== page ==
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Insights into inspirational arts practice in schools: Unlocking academic and personal potential and developing cultural capital through art

Written By: Sharon Bianco
7 min read
Unlocking academic and personal potential and developing cultural capital through art

Kingswinford Academy is situated in West Dudley, bordering South Staffordshire. It is a good school with above national average progress and attainment year on year. The percentage of students with Pupil Premium is rising due to local changes to demographics with a growing population. Kingswinford is a mixed school. There are currently 727 students on roll between Years 7 and 10, 110 staff members employed at the school, and 24.2% pupil premium. The art department has three members of staff, two of them part-time, and one full-time head of department, who works as a lead practitioner for Windsor Academy Trust across 9 schools (5 primary and 4 secondary) one day a week. One part-time art technician complements the art department.

We are an extremely successful department at Kingswinford Academy, consistently achieving higher than national average results. Art has always been a popular choice for GCSE, offering fine art and photography endorsement. Twenty six years of teaching has allowed me to be at the forefront of quality-first teaching and learning which I consciously placed at the heart of the curriculum, and consequently that has led to my success.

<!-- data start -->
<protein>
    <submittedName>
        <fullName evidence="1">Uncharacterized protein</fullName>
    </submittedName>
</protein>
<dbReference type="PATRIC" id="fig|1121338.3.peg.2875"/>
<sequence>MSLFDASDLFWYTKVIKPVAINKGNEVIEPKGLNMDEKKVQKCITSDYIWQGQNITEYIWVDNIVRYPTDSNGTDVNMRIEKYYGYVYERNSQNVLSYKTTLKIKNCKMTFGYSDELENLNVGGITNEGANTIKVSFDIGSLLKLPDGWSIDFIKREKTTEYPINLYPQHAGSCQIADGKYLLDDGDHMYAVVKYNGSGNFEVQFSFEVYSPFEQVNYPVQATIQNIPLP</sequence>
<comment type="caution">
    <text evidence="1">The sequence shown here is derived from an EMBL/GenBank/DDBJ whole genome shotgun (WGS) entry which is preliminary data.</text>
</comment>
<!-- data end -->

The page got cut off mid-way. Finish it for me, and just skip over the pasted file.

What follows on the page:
Historically, we were relatively isolated as a school. We were grant-maintained then became an academy converter. The Kingswinford School joined Windsor Academy trust (WAT), consisting of 7000 children and 9 schools, in November 2016 and from the onset we hit the ground running. This became the catalyst for us really starting to thrive.

I was successfully appointed as lead practitioner for the arts across our trust family in September 2017. Within two years, I completed NPQSL and achieved SLE status. Joining the trust allowed my role as a leader within one school to develop into that of a leader across nine schools. I was given clear outcomes to achieve, with the flexibility to use my expertise to accomplish them. These were:

  • to provide guidance, support and mentoring to arts leaders in order to improve outcomes and unlock academic potential
  • to develop and lead Trust-wide enrichment opportunities that bring students together across the family and unlock personal potential
  • to increase cultural capital.